The Interplay of Adolescents' Aggression and Victimization with Friendship and Antipathy Networks within an Educational Prosocial Intervention

Diego Palacios*, Christian Berger, Bernadette Paula Luengo Kanacri, Rene Veenstra, Jan Kornelis Dijkstra

*Corresponding author for this work

Research output: Contribution to journalArticleAcademicpeer-review

5 Citations (Scopus)
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Abstract

How the interplay between peer relationships and behaviors unfolds and how this differs between classrooms is an understudied topic. This study examined whether adolescents befriend or dislike peers whom they consider as aggressor or victim and whether these results differ in classrooms that received an intervention to promote prosocial behavior compared to classrooms without the intervention. The sample was composed of 659 seventh graders (M-age = 12.32; 48% girls) from nine intervention and seven control classrooms in eight schools in Santiago, Chile. It was hypothesized that adolescents in intervention classrooms would be less befriended and more disliked by classmates who considered them as aggressors, and more befriended and less disliked by classmates who considered them as victims, compared to control classrooms. Longitudinal multiplex social network analyses (RSiena) indicate that antipathies toward peers considered as aggressive and victimized were significantly lower in intervention classrooms than in control classrooms, but no significant differences were found for friendships. These findings suggest that the impact of an educational intervention may go beyond changing individual behavior and extend to the way peer relations develop in classrooms.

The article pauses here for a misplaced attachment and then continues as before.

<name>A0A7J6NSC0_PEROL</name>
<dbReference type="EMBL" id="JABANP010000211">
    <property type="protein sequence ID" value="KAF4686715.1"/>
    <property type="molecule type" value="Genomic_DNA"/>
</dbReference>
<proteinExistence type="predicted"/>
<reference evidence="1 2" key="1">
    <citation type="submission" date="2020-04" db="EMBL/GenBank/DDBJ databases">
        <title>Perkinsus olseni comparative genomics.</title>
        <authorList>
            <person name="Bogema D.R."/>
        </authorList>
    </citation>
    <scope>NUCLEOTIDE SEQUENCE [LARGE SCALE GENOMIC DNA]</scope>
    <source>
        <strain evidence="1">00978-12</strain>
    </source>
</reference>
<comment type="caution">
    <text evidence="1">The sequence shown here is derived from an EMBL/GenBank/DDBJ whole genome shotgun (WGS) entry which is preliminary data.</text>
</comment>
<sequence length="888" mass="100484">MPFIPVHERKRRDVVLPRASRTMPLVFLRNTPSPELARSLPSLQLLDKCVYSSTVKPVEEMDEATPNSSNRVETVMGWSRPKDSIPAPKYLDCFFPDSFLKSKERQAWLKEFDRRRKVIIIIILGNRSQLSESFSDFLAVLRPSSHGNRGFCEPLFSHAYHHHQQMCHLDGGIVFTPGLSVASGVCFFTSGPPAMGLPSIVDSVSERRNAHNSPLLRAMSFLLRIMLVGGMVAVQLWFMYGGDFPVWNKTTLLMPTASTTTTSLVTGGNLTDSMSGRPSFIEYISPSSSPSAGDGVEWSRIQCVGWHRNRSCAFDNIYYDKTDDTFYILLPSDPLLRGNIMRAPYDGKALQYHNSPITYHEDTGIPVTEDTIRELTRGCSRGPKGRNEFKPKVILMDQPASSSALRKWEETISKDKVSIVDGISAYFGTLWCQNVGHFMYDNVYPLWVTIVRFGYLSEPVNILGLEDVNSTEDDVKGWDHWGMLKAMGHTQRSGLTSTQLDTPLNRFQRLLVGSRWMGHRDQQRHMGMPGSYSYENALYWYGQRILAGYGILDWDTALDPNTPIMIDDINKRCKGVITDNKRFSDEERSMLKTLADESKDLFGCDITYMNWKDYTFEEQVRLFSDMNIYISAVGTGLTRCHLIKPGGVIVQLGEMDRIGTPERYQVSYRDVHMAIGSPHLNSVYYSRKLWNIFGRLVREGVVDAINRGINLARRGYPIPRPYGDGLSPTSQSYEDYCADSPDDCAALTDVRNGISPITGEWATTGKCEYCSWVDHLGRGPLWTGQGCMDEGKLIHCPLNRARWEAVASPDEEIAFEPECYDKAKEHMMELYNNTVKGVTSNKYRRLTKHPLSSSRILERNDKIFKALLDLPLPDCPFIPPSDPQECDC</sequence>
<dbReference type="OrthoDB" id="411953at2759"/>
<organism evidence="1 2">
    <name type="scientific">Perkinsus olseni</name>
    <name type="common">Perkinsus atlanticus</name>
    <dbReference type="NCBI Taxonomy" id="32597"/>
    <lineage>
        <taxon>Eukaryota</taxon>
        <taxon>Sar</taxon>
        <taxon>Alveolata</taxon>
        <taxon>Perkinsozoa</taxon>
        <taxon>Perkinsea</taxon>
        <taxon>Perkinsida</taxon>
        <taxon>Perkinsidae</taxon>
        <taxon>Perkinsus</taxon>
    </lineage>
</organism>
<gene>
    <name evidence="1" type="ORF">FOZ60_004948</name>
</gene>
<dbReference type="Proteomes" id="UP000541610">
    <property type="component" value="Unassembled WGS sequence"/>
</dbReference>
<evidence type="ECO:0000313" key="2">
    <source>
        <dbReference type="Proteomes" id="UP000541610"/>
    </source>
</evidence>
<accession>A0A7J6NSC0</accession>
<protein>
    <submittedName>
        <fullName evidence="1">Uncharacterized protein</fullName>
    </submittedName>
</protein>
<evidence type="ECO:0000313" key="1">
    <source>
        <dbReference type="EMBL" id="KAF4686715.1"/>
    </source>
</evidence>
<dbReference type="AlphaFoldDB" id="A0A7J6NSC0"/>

Original languageEnglish
Pages (from-to)2005-2022
Number of pages18
JournalJournal of Youth and Adolescence
Volume48
Issue number10
Early online date3-Sep-2019
DOIs
Publication statusPublished - Oct-2019

Keywords

  • Social network analysis
  • Prosocial intervention
  • Friendship
  • Antipathies
  • RSiena
  • Dyadic perception
  • SOCIAL-STATUS
  • RELATIONAL AGGRESSION
  • MODERATING ROLE
  • PEER VICTIMIZATION
  • GENDER-DIFFERENCES
  • BEHAVIOR
  • SCHOOL
  • REJECTION
  • SELECTION
  • POPULARITY

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